December 2007 // Volume 45 // Number 6 // Tools of the Trade // 6TOT3

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Plants and Textiles: A Legacy of Technology--Introducing a New On-Line Project for Youth

Plants and Textiles: A Legacy of Technology is a plant- and textile-based on-line project with activities for teenaged youth. The detailed Web site includes an introduction to the project and addresses all components of four detailed activities, with other resources and information available at the site. This article introduces the project, its components, and outcomes and impacts from project participants, university students, and adult leaders.

Marcia Eames-Sheavly
Senior Extension Associate, Horticulture

Charlotte W. Coffman
Senior Extension Associate, Fiber Science & Apparel Design

Cornell University
Ithaca, New York


The number of older youth in 4-H, including textile and horticulture projects, continues to decline. In contrast, Cornell University students are enthusiastic about horticulture and textile courses, particularly when combined with technology, art, and history, and such courses are often over-enrolled. A teenaged youth member of the Cornell Cooperative Extension (CCE) Youth Development Program Council stated in a 2002 program review that teens would welcome a 4-H technology program that "isn't just computers"--a program that explains "how things are made." Although New York schools offer technology courses, many students graduate with only a few semesters of middle-school technology. In addition, recent studies show that out-of-school activities rival formal classrooms in the amount of time devoted to technology education.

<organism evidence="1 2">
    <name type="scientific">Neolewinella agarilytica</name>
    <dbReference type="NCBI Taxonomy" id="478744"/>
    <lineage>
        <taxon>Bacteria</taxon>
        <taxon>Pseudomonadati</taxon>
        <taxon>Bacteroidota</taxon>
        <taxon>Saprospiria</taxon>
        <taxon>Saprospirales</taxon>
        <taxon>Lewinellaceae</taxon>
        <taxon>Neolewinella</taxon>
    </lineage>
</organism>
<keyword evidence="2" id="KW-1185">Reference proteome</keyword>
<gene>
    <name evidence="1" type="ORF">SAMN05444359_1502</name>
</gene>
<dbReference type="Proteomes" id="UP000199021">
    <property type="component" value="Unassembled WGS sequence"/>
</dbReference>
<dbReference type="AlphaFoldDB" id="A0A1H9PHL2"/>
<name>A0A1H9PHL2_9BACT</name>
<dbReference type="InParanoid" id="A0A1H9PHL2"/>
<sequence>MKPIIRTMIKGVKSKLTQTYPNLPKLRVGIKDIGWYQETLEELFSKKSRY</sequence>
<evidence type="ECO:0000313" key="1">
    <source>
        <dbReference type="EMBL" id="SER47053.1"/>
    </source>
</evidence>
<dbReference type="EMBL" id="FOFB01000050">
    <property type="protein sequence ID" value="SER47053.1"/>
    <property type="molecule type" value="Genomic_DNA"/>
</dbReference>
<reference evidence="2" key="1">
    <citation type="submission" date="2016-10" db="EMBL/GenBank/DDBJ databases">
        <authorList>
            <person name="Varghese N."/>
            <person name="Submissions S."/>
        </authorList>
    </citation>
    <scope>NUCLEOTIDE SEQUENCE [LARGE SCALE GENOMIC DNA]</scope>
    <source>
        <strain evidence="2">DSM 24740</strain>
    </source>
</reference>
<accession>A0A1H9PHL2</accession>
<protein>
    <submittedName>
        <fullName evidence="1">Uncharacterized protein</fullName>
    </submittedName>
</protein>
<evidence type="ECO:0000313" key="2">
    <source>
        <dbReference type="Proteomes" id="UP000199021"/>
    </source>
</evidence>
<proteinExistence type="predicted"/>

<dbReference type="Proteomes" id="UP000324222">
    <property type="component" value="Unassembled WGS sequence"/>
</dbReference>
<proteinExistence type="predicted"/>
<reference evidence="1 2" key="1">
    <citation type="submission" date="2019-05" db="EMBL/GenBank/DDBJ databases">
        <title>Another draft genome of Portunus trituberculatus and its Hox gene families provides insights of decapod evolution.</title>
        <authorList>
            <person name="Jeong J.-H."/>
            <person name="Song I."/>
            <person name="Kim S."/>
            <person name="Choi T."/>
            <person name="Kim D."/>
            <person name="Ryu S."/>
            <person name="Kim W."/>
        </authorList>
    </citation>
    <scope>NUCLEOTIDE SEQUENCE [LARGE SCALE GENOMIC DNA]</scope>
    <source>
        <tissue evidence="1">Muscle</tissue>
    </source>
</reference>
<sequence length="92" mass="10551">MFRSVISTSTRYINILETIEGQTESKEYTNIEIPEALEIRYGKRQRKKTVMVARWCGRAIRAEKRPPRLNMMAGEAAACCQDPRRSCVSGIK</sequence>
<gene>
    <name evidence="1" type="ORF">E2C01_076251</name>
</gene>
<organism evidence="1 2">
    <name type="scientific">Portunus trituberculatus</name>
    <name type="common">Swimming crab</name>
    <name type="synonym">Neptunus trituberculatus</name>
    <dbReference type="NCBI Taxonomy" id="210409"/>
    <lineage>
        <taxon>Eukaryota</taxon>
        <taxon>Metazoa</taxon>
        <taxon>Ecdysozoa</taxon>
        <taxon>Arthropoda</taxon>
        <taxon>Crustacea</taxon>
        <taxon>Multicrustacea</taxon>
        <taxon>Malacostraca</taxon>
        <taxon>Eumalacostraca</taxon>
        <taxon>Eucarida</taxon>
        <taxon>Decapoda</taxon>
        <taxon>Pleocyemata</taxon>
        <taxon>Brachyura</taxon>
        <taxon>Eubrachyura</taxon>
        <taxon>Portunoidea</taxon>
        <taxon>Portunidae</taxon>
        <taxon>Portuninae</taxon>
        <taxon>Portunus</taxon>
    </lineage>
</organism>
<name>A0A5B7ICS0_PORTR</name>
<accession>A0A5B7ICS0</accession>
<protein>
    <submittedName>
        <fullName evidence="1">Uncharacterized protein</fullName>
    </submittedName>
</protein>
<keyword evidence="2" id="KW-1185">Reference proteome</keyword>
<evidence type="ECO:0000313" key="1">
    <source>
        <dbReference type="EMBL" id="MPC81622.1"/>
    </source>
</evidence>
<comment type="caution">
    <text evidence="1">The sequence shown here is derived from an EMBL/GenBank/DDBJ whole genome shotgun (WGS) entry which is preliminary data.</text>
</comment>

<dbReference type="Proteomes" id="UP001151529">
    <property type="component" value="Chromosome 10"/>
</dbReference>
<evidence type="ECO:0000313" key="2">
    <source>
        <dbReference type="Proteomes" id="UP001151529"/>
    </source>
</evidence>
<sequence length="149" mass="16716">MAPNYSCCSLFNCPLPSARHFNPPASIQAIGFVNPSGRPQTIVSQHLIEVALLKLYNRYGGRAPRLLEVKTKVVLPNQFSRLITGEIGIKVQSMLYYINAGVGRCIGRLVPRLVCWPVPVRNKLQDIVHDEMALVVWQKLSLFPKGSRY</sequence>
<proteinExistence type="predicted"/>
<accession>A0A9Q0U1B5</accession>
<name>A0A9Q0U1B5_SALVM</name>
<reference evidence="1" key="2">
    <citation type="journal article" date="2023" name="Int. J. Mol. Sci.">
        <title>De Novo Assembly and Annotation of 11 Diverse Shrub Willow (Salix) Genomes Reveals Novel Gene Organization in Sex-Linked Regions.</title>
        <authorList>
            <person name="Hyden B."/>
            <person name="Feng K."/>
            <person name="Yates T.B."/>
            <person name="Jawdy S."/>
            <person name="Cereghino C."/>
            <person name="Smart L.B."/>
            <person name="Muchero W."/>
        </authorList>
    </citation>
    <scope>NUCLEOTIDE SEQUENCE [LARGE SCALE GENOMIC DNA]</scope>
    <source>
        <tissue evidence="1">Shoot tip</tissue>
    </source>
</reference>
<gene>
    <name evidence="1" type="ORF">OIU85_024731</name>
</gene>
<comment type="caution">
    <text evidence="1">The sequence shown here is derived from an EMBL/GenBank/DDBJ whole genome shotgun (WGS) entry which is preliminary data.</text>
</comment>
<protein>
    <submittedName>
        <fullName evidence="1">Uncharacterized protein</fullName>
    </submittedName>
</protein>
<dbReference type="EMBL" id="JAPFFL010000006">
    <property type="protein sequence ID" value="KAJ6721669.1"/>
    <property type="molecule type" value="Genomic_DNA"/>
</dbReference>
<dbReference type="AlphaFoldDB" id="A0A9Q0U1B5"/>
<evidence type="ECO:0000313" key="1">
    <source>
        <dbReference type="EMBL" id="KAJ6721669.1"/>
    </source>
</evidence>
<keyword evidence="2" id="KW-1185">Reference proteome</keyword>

In response to this situation, two senior extension associates in the departments of Fiber Science & Apparel Design, and Horticulture, found their interest piqued. Perhaps greater numbers of middle- and high-school youth could be engaged in experiential learning through plants and textiles. Extension educators in New York confirmed that teenaged youth were, in fact, eager for new opportunities for hands-on learning and that often many plant-related activities are routine to them by this age.

To meet this need, the authors developed the Plants and Textiles: A Legacy of Technology project activities with university students as assistants and received guidance and feedback throughout the process from middle- and high-school-aged youth and their teachers and leaders. The project is entirely on-line at <>.

Non-formal educators, as well as teachers, can use this project in its entirety, or try individual activities for a shorter term effort. Currently, four detailed activities are on-line, with plans to add more in the future. It is a unique opportunity to engage youth in an exploration of how plants yield fibers, dyes, and chemicals that are used to make textile products and how changes in traditional technologies affect product production today--all with a creative twist.

Project Components

The Plants and Textiles project focuses on past and present technologies that convert plant materials into fibrous products. Project components include a tool, the associated technology, research, and community connections. Current activities are indigo dyeing, mat weaving, paper making, and rope making, with plans to complete net knotting in the future. Each activity begins with making a tool and then using the tool in a traditional activity. Students then use the Internet to learn about comparable technologies and products in today's market and to further explore plant fibers and textiles. Last, they involve others from their community.